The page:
How to put a value on early-stage companies?

As the economy grows, Nepali startups with high growth potentials are certain to come up. But these companies would have limited historical data, and putting a value on them will require a different approach.

In the last few months,we have seen early-stage companies being valued at billions of dollars. For instance Facebook acquired WhatsApp for US$19 billion. Similarly, Uber, the company behind the car sharing app of the same name, was valued at around US$18 billion.

The valuation of each of these companies is four times more than Nepal’s annual budget. Firms that have barely been in the market for five years have been valued more than the GDP of entire nations.

As the Nepali economy grows and entrepreneurial ecosystem develops, more high-growth startups will be set up, making valuation of these companies important. In a hyper-connected world, a Nepali company fetching a high valuation might not be a distant dream.

What do investors look at to predict the future potential of a company and put a number on it? Putting a value on a firm that is young is often challenging. As the worth of a firm means the present value of its future cash flow, investors rely on a lot of judicious assumptions to predict the flow.

Here are some of the common assumptions of growth drivers and parameters that investors typically use:

Expected Revenue growth
A young company often has little or no historical data. The investors rely on three variables to predict its revenue growth. First, the potential market size of the sector in which the company operates. Second, the potential share of the company in that market. Third, the competitive advantage and the barriers to entry posed by the company to others. Bigger the size and potential of the market, better it would be for the company to expand. This in turn, translates into higher revenue per unit. Similarly, companies that operate in an unexplored market segment, where there are no large or established players nor regulatory risks and uncertainty are valued higher.

Operational margins
High revenue might not necessarily translate into high profit. Sometimes operational expenses are so high that little profit is left for distribution or reinvestment. While putting a value on a company, investors typically analyze the operational margin and potential operational efficiency values that can be created to increase the profit margin. Operating efficiencies of a company can be enhanced by improving the management, technology deployed and better allocation of capital. A standard metrics that is used to analyze operational margin of a company is Revenue to Earnings Before Interest Taxes Deprecation Amortization margin (Revenue/EBITDA). Some early- stage companies often focus too much on revenue growth and ignoring ways to improve and streamlining operations, causing positive cash flow and valuation to suffer.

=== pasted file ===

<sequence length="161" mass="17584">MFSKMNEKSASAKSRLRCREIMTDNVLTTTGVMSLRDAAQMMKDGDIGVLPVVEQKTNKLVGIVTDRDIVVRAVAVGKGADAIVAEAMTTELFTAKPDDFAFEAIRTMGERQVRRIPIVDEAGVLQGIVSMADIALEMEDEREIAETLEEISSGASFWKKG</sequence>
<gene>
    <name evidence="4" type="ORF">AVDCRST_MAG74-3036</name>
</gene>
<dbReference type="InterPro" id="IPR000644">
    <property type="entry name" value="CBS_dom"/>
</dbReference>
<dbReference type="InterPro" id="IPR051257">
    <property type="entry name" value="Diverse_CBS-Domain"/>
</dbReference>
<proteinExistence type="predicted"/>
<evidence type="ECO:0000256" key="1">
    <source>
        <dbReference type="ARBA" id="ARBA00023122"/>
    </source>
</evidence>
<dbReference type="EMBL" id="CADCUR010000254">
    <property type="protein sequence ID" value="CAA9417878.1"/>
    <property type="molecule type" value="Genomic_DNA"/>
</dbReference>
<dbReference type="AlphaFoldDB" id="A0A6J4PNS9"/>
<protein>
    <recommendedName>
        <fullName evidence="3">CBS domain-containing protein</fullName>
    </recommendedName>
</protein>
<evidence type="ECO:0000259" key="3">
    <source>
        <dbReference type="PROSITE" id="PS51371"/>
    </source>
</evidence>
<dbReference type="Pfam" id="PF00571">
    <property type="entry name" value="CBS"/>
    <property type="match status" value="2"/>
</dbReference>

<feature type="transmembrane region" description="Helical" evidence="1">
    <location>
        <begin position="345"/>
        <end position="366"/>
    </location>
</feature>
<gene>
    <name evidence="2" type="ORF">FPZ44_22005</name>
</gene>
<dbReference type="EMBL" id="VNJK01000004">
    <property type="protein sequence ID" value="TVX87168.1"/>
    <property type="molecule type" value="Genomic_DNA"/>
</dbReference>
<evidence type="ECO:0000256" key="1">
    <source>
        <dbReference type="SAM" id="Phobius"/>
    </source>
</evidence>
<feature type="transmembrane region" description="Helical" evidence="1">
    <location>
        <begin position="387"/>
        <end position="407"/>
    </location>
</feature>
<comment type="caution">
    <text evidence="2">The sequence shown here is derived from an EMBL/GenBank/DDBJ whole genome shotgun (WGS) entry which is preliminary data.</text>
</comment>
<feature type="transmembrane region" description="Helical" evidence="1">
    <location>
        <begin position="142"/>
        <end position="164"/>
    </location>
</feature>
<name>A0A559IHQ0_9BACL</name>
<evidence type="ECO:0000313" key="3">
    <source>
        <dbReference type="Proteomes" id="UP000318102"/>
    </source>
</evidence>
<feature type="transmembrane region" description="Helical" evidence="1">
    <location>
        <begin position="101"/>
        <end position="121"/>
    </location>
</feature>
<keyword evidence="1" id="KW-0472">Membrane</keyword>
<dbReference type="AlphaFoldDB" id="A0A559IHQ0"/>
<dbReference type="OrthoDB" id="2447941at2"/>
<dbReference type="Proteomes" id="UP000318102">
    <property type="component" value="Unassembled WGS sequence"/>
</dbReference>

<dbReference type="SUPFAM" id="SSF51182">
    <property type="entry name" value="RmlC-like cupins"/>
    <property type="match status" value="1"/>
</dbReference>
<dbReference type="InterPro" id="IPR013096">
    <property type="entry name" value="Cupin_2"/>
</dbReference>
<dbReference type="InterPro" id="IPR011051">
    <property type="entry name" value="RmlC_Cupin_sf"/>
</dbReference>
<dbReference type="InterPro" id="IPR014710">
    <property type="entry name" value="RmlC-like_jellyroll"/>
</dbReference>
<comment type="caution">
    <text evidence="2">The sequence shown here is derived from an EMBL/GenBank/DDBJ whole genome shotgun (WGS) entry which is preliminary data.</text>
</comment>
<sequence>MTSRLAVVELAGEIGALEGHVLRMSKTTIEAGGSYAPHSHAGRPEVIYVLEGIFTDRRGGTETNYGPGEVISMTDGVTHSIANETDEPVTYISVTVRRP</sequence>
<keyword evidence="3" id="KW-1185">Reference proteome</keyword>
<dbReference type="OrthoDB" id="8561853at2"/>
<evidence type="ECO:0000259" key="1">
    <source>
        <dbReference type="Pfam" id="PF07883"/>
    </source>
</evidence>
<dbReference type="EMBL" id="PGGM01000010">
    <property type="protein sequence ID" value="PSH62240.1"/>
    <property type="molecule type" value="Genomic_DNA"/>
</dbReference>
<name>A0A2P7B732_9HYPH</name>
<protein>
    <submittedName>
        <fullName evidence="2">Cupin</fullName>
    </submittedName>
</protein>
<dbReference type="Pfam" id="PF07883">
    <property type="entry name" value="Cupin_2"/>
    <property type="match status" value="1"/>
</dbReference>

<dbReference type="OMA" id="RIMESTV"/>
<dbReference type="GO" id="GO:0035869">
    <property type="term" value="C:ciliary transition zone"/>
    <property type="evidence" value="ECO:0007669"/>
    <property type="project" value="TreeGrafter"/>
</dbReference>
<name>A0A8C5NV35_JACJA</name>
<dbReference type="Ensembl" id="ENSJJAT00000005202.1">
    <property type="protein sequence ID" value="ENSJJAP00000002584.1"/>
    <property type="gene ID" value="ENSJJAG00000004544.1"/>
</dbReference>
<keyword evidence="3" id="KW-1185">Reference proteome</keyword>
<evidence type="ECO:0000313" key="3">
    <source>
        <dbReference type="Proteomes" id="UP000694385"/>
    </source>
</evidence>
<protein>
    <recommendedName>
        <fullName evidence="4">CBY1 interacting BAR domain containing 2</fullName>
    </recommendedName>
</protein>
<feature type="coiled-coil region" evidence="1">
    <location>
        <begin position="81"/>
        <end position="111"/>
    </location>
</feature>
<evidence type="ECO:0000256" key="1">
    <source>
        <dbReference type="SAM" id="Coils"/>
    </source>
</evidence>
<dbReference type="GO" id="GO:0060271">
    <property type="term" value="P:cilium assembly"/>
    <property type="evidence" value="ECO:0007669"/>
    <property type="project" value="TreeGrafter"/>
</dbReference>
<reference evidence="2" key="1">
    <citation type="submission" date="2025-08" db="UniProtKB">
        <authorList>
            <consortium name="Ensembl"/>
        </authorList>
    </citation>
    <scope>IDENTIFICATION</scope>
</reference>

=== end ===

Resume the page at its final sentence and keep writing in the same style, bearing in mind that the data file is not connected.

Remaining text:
Cost of capital
In order for any early-stage company to generate cash flow, the company initially needs to invest cash. The money that a company borrows or the funds that promoters put in have certain cost. And this cost of capital for the company is a fundamental part of the valuation process. This quite often determines if the investor will invest in the company. Despite having stellar revenue growth and EBITDA margins, companies can still fail if the cost of capital is too high. In the context of Nepal, the cost of capital is high as many companies have debt to equity ration in the 70:30 range. This makes companies vulnerable to floating interest rates of banks and equity premium that promoters are willing to take.

Apart from thethese parameters, investors also look into how much of the pofit has been reinvested and who are in the the top management positions, to value the company.
Despite all these number-crunching, valuating a company remains to be an art than a science.

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